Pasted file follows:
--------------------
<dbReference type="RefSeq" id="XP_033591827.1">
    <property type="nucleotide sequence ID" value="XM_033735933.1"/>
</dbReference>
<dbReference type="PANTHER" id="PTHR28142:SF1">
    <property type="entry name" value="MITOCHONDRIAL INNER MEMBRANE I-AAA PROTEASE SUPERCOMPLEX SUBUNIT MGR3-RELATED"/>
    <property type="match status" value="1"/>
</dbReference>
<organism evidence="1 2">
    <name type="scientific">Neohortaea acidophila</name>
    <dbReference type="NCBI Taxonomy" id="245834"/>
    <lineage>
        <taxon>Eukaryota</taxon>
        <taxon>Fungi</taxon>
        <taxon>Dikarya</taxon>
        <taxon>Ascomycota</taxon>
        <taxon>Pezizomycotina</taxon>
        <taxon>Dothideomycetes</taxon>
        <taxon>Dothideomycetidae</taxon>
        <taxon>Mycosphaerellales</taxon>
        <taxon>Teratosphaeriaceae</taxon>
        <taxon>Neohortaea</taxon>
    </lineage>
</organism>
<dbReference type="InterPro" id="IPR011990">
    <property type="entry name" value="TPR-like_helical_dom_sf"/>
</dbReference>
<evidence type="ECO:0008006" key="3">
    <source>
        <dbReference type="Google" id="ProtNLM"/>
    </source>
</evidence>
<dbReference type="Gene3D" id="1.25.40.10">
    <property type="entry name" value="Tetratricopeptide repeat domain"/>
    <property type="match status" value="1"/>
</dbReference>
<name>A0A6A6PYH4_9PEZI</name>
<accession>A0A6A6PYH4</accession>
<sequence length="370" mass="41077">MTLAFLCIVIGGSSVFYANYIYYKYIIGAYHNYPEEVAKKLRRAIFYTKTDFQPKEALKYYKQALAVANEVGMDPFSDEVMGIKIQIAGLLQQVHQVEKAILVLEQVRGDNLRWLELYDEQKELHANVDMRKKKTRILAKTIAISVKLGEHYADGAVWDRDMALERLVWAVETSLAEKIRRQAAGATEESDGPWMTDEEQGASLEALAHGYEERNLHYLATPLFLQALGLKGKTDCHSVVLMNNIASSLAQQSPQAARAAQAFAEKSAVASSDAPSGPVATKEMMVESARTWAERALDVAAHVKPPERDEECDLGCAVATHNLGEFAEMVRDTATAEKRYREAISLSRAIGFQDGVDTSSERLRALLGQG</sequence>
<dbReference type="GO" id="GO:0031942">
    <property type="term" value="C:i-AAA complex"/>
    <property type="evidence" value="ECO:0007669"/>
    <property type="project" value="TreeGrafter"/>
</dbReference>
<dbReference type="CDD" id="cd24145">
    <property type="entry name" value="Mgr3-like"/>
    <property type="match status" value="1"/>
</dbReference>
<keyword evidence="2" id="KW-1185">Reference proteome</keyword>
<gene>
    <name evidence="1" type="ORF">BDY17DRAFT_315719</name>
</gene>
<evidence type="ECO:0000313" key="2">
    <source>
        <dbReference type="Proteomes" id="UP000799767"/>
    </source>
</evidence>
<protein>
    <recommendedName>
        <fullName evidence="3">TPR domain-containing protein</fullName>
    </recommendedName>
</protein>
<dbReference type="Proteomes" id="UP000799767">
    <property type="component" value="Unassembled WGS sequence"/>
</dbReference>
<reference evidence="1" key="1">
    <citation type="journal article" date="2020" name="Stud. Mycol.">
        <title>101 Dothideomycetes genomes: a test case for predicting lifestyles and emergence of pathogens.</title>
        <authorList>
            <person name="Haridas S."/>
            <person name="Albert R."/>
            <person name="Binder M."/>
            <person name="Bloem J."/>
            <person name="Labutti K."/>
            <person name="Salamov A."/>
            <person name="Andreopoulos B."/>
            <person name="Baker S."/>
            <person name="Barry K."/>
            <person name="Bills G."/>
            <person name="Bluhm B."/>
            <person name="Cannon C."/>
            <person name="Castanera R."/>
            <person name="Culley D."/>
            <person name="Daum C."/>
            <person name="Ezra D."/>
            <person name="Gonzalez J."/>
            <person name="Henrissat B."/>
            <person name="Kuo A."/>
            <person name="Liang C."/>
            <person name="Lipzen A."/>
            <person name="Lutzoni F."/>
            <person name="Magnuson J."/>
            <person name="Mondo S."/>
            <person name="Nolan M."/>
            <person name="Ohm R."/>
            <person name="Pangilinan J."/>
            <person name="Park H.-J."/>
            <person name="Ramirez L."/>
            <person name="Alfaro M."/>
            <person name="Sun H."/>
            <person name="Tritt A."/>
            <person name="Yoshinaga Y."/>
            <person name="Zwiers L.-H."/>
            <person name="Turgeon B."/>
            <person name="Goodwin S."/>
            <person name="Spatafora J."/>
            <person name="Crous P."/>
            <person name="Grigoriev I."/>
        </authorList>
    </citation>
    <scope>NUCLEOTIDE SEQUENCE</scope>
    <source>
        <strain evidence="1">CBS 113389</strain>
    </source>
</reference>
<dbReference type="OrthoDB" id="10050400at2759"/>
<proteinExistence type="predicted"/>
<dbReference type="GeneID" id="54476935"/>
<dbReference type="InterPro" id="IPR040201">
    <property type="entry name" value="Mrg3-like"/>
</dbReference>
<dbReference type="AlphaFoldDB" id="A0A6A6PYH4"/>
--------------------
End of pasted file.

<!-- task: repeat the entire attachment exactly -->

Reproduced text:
<dbReference type="RefSeq" id="XP_033591827.1">
    <property type="nucleotide sequence ID" value="XM_033735933.1"/>
</dbReference>
<dbReference type="PANTHER" id="PTHR28142:SF1">
    <property type="entry name" value="MITOCHONDRIAL INNER MEMBRANE I-AAA PROTEASE SUPERCOMPLEX SUBUNIT MGR3-RELATED"/>
    <property type="match status" value="1"/>
</dbReference>
<organism evidence="1 2">
    <name type="scientific">Neohortaea acidophila</name>
    <dbReference type="NCBI Taxonomy" id="245834"/>
    <lineage>
        <taxon>Eukaryota</taxon>
        <taxon>Fungi</taxon>
        <taxon>Dikarya</taxon>
        <taxon>Ascomycota</taxon>
        <taxon>Pezizomycotina</taxon>
        <taxon>Dothideomycetes</taxon>
        <taxon>Dothideomycetidae</taxon>
        <taxon>Mycosphaerellales</taxon>
        <taxon>Teratosphaeriaceae</taxon>
        <taxon>Neohortaea</taxon>
    </lineage>
</organism>
<dbReference type="InterPro" id="IPR011990">
    <property type="entry name" value="TPR-like_helical_dom_sf"/>
</dbReference>
<evidence type="ECO:0008006" key="3">
    <source>
        <dbReference type="Google" id="ProtNLM"/>
    </source>
</evidence>
<dbReference type="Gene3D" id="1.25.40.10">
    <property type="entry name" value="Tetratricopeptide repeat domain"/>
    <property type="match status" value="1"/>
</dbReference>
<name>A0A6A6PYH4_9PEZI</name>
<accession>A0A6A6PYH4</accession>
<sequence length="370" mass="41077">MTLAFLCIVIGGSSVFYANYIYYKYIIGAYHNYPEEVAKKLRRAIFYTKTDFQPKEALKYYKQALAVANEVGMDPFSDEVMGIKIQIAGLLQQVHQVEKAILVLEQVRGDNLRWLELYDEQKELHANVDMRKKKTRILAKTIAISVKLGEHYADGAVWDRDMALERLVWAVETSLAEKIRRQAAGATEESDGPWMTDEEQGASLEALAHGYEERNLHYLATPLFLQALGLKGKTDCHSVVLMNNIASSLAQQSPQAARAAQAFAEKSAVASSDAPSGPVATKEMMVESARTWAERALDVAAHVKPPERDEECDLGCAVATHNLGEFAEMVRDTATAEKRYREAISLSRAIGFQDGVDTSSERLRALLGQG</sequence>
<dbReference type="GO" id="GO:0031942">
    <property type="term" value="C:i-AAA complex"/>
    <property type="evidence" value="ECO:0007669"/>
    <property type="project" value="TreeGrafter"/>
</dbReference>
<dbReference type="CDD" id="cd24145">
    <property type="entry name" value="Mgr3-like"/>
    <property type="match status" value="1"/>
</dbReference>
<keyword evidence="2" id="KW-1185">Reference proteome</keyword>
<gene>
    <name evidence="1" type="ORF">BDY17DRAFT_315719</name>
</gene>
<evidence type="ECO:0000313" key="2">
    <source>
        <dbReference type="Proteomes" id="UP000799767"/>
    </source>
</evidence>
<protein>
    <recommendedName>
        <fullName evidence="3">TPR domain-containing protein</fullName>
    </recommendedName>
</protein>
<dbReference type="Proteomes" id="UP000799767">
    <property type="component" value="Unassembled WGS sequence"/>
</dbReference>
<reference evidence="1" key="1">
    <citation type="journal article" date="2020" name="Stud. Mycol.">
        <title>101 Dothideomycetes genomes: a test case for predicting lifestyles and emergence of pathogens.</title>
        <authorList>
            <person name="Haridas S."/>
            <person name="Albert R."/>
            <person name="Binder M."/>
            <person name="Bloem J."/>
            <person name="Labutti K."/>
            <person name="Salamov A."/>
            <person name="Andreopoulos B."/>
            <person name="Baker S."/>
            <person name="Barry K."/>
            <person name="Bills G."/>
            <person name="Bluhm B."/>
            <person name="Cannon C."/>
            <person name="Castanera R."/>
            <person name="Culley D."/>
            <person name="Daum C."/>
            <person name="Ezra D."/>
            <person name="Gonzalez J."/>
            <person name="Henrissat B."/>
            <person name="Kuo A."/>
            <person name="Liang C."/>
            <person name="Lipzen A."/>
            <person name="Lutzoni F."/>
            <person name="Magnuson J."/>
            <person name="Mondo S."/>
            <person name="Nolan M."/>
            <person name="Ohm R."/>
            <person name="Pangilinan J."/>
            <person name="Park H.-J."/>
            <person name="Ramirez L."/>
            <person name="Alfaro M."/>
            <person name="Sun H."/>
            <person name="Tritt A."/>
            <person name="Yoshinaga Y."/>
            <person name="Zwiers L.-H."/>
            <person name="Turgeon B."/>
            <person name="Goodwin S."/>
            <person name="Spatafora J."/>
            <person name="Crous P."/>
            <person name="Grigoriev I."/>
        </authorList>
    </citation>
    <scope>NUCLEOTIDE SEQUENCE</scope>
    <source>
        <strain evidence="1">CBS 113389</strain>
    </source>
</reference>
<dbReference type="OrthoDB" id="10050400at2759"/>
<proteinExistence type="predicted"/>
<dbReference type="GeneID" id="54476935"/>
<dbReference type="InterPro" id="IPR040201">
    <property type="entry name" value="Mrg3-like"/>
</dbReference>
<dbReference type="AlphaFoldDB" id="A0A6A6PYH4"/>